Last week the Otago Daily Times ran an opinion piece on the problems of using NCEA results to rank students for entrance to university programmes.
Here lies a peculiar problem relating to assessment in our schools. Assessment under NCEA is standards-based. Student attainment is measured against objective standards rather than against each other.
For those of us who teach NCEA, it is obvious there are major anomalies in the results generated under this system. The pass rates for work marked internally are usually much higher than for external assessments, usually done under exam conditions. There are also significant discrepancies in pass rates for different subjects and for different units within a subject.
Any use of NCEA marks for entrance to university will need to come from externally assessed units only. This is the only way to guarantee a fair comparison between students.
It is ridiculous to try to equate a unit of knowledge in physics with a unit of knowledge in economics or graphics, in terms of difficulty. Yet the results this system generates are going to become very important in determining whether a student gains entry to a tertiary course.
This problem is not an issue with NCEA, it is a factor in any education system with different subjects. The easiest way to deal with this is have prerequisites for programmes that require certain subjects. For instance to get into a Bachelor of Science you would need a certain number of credits from 3 of the following subjects: Calculus, Statistics, Biology, Chemistry, Physics. Furthermore to get into a major in biology you would need a minimum number of credits in year 13 biology. This is very similar to how the old Bursary system used to work and can be easily reintroduced.
To rank students a system similar to that of a grade point average can be used where Achieved = 1, Merit = 2, Excellence = 3 this is summed and then divided by the total number of credits available for that subject – typically 24, but if you excluded internal assessments it will be less. Using this system would encourage all students and schools to teach the full course load to students rather than selectively excluding some units of work like they currently do.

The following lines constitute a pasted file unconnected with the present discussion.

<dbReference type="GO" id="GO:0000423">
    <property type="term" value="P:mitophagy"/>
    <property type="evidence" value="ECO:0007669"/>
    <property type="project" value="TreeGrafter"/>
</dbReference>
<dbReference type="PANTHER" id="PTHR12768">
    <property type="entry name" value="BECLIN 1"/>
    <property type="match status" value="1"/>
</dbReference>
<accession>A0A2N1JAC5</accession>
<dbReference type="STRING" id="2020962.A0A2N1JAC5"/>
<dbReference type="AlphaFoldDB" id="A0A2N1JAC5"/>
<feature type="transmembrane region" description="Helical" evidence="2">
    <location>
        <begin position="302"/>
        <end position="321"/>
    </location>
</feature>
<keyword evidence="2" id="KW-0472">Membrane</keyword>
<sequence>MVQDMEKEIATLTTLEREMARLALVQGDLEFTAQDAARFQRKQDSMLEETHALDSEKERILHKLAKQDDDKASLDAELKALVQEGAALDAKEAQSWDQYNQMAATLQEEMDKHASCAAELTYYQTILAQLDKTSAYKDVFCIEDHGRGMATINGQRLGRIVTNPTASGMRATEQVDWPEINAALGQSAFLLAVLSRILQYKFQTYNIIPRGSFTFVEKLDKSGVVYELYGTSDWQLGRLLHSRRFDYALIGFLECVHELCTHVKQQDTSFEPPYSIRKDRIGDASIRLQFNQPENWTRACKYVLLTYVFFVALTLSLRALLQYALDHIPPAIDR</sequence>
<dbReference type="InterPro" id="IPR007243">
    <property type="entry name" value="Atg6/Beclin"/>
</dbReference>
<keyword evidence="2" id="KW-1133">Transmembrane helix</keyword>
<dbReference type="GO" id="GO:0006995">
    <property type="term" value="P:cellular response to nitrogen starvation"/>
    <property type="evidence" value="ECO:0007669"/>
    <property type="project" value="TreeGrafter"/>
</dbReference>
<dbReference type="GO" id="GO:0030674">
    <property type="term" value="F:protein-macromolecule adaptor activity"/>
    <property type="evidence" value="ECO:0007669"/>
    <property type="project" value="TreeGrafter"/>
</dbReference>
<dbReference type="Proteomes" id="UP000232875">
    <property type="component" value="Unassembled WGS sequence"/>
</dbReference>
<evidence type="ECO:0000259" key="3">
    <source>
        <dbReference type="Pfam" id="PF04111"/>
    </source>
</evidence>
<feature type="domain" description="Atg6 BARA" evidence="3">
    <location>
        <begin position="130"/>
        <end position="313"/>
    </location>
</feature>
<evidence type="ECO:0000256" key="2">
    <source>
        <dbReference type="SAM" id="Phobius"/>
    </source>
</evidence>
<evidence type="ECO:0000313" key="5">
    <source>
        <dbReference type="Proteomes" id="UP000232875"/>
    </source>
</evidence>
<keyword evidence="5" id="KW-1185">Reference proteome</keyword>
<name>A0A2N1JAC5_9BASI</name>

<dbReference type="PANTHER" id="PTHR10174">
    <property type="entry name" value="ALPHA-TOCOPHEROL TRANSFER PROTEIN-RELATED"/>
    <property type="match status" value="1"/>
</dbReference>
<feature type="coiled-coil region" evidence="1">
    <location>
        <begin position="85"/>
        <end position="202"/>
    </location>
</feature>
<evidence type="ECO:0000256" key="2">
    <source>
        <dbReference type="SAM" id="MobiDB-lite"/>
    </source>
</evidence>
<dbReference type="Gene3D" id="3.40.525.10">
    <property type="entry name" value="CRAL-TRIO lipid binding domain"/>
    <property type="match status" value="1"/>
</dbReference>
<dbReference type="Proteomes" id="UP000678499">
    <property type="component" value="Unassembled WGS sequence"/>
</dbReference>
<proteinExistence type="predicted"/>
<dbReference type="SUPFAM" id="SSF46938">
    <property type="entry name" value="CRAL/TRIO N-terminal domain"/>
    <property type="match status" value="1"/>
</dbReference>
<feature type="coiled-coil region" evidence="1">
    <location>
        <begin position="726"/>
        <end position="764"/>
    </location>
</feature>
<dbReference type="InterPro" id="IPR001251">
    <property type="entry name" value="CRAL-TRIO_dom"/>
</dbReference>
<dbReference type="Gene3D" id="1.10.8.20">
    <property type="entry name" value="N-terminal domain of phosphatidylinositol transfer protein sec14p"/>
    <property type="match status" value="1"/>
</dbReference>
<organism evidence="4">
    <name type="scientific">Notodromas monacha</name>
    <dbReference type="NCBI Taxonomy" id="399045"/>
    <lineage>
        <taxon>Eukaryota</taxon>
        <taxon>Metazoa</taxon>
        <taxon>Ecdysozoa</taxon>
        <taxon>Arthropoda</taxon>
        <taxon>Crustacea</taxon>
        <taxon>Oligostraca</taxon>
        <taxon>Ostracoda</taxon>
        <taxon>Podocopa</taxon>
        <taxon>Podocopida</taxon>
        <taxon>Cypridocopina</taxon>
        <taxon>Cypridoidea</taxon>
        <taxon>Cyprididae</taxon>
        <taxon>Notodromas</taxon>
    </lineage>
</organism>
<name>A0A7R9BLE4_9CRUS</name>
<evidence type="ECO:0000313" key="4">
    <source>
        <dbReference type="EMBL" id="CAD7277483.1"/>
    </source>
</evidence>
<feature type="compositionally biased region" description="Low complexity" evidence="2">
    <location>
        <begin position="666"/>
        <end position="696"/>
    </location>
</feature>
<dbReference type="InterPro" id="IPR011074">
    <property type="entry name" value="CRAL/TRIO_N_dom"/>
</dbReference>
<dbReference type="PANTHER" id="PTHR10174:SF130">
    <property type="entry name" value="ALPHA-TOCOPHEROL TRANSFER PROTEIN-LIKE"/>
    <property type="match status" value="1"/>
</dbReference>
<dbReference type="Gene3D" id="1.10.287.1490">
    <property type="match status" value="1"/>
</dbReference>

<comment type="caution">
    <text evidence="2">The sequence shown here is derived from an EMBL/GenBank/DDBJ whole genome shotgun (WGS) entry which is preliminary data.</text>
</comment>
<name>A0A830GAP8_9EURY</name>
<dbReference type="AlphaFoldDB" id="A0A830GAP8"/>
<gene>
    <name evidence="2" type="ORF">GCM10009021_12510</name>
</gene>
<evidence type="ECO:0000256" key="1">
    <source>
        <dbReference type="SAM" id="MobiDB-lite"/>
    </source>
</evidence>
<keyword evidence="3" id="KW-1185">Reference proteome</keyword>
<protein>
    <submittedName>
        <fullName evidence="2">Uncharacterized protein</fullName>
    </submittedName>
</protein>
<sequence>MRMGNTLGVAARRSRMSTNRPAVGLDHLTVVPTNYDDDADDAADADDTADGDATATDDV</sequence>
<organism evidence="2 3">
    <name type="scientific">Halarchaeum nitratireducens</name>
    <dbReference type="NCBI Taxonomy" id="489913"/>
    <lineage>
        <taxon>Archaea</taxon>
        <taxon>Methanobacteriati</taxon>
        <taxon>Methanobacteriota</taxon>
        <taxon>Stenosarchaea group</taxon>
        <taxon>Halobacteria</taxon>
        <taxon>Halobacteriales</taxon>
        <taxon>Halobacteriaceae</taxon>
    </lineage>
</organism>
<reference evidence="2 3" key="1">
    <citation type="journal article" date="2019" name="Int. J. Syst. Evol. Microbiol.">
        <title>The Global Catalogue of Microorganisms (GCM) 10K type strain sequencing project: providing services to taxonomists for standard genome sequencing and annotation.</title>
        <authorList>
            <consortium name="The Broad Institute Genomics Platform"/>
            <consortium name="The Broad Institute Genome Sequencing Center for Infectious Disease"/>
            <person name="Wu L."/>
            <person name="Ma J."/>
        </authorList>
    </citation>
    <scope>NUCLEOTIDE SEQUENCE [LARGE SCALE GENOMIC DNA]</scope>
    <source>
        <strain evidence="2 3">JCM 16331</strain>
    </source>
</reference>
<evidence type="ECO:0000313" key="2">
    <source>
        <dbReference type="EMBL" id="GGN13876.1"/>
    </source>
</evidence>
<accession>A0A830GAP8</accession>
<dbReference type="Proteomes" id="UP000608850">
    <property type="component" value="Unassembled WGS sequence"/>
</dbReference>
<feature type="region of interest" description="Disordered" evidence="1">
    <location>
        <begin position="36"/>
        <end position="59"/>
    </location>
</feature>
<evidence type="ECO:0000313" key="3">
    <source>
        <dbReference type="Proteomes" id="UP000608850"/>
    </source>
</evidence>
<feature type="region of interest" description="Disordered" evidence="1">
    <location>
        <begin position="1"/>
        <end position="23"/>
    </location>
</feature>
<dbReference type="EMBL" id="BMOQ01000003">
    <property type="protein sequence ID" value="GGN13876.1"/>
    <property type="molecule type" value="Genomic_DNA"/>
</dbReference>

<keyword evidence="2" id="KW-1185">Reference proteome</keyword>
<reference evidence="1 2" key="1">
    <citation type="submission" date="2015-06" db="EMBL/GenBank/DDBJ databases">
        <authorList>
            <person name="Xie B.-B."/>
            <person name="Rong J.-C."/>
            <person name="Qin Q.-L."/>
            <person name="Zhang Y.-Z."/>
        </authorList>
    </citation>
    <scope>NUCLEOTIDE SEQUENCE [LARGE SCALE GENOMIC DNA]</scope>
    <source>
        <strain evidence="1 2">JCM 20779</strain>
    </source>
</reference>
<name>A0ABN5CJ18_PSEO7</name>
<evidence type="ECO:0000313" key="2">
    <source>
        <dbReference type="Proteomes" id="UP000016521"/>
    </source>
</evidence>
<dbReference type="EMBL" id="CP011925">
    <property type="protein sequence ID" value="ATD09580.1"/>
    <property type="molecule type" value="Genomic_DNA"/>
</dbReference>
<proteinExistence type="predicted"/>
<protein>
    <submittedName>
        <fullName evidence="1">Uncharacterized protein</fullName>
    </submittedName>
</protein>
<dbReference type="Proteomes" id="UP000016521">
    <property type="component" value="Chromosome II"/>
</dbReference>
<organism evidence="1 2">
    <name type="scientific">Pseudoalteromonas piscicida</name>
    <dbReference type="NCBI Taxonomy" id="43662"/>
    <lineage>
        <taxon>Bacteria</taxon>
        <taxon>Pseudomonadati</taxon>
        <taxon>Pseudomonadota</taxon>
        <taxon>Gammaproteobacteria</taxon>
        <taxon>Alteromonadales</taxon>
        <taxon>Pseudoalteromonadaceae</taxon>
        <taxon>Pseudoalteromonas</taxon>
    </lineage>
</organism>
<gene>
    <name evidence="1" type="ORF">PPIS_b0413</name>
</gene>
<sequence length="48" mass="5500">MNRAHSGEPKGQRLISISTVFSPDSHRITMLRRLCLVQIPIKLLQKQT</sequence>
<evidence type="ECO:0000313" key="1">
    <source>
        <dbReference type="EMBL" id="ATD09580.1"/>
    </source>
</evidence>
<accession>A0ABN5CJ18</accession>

The ODT article continues with this example:
Here’s a simple illustration of the problem faced by a university admissions officer. Two prospective students apply for entry to a degree. One candidate has 2 excellences, 2 merits, 10 achieved and 6 not achieved in his final results. The other pupil has 3 merits and 17 achieved in her results. Who is the superior candidate?
Under a simple GPA system the first student would score:
(2 * 3 + 2 * 2+ 10)/20 = 20/20 = 1
The second student would score:
(3 * 2 + 17)/20 = 23/20 = 1.15
Under this simple GPA system the second student would be ranked superior to the first student. I believe that this is a fair system, even though on initial look the first student had scored two excellence marks they had also failed 6 credits which is over 25% of the marks available, whereas the second student had passed all units of credits just not with any form of distinction.
NCEA is fundamentally flawed in that it does not allocate marks to students and instead just consists of four buckets that students are classified into. This means that any form of ranking among these buckets will be controversial and there will always been anomalies where one very good student will miss out and another not so good one will scrape through. But this is the unfortunate nature of the beast that is NCEA and until someone has the vision and the willingness to fix the madness these problems will continue.